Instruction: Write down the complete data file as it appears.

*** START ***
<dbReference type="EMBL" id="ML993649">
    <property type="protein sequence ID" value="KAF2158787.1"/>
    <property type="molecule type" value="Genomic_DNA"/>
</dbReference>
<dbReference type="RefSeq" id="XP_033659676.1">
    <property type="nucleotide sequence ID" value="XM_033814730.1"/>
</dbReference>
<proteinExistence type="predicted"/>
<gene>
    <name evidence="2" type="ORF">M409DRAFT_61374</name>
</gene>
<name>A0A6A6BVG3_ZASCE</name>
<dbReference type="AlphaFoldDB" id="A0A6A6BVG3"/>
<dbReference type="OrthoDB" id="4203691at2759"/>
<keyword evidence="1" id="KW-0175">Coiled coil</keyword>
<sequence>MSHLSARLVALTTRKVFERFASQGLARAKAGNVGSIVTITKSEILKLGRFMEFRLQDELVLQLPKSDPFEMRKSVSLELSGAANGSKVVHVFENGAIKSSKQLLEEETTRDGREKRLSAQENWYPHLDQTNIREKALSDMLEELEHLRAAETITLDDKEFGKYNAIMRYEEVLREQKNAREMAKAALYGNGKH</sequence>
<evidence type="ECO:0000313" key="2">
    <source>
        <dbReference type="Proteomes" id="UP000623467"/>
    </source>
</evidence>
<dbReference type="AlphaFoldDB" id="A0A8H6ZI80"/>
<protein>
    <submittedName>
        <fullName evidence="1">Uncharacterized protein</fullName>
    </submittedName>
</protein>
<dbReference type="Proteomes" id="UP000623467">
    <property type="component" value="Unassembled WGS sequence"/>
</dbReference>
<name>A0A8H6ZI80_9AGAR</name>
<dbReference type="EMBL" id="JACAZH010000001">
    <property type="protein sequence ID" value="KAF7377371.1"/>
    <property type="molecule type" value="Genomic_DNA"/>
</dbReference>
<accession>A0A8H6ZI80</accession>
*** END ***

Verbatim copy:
<dbReference type="EMBL" id="ML993649">
    <property type="protein sequence ID" value="KAF2158787.1"/>
    <property type="molecule type" value="Genomic_DNA"/>
</dbReference>
<dbReference type="RefSeq" id="XP_033659676.1">
    <property type="nucleotide sequence ID" value="XM_033814730.1"/>
</dbReference>
<proteinExistence type="predicted"/>
<gene>
    <name evidence="2" type="ORF">M409DRAFT_61374</name>
</gene>
<name>A0A6A6BVG3_ZASCE</name>
<dbReference type="AlphaFoldDB" id="A0A6A6BVG3"/>
<dbReference type="OrthoDB" id="4203691at2759"/>
<keyword evidence="1" id="KW-0175">Coiled coil</keyword>
<sequence>MSHLSARLVALTTRKVFERFASQGLARAKAGNVGSIVTITKSEILKLGRFMEFRLQDELVLQLPKSDPFEMRKSVSLELSGAANGSKVVHVFENGAIKSSKQLLEEETTRDGREKRLSAQENWYPHLDQTNIREKALSDMLEELEHLRAAETITLDDKEFGKYNAIMRYEEVLREQKNAREMAKAALYGNGKH</sequence>
<evidence type="ECO:0000313" key="2">
    <source>
        <dbReference type="Proteomes" id="UP000623467"/>
    </source>
</evidence>
<dbReference type="AlphaFoldDB" id="A0A8H6ZI80"/>
<protein>
    <submittedName>
        <fullName evidence="1">Uncharacterized protein</fullName>
    </submittedName>
</protein>
<dbReference type="Proteomes" id="UP000623467">
    <property type="component" value="Unassembled WGS sequence"/>
</dbReference>
<name>A0A8H6ZI80_9AGAR</name>
<dbReference type="EMBL" id="JACAZH010000001">
    <property type="protein sequence ID" value="KAF7377371.1"/>
    <property type="molecule type" value="Genomic_DNA"/>
</dbReference>
<accession>A0A8H6ZI80</accession>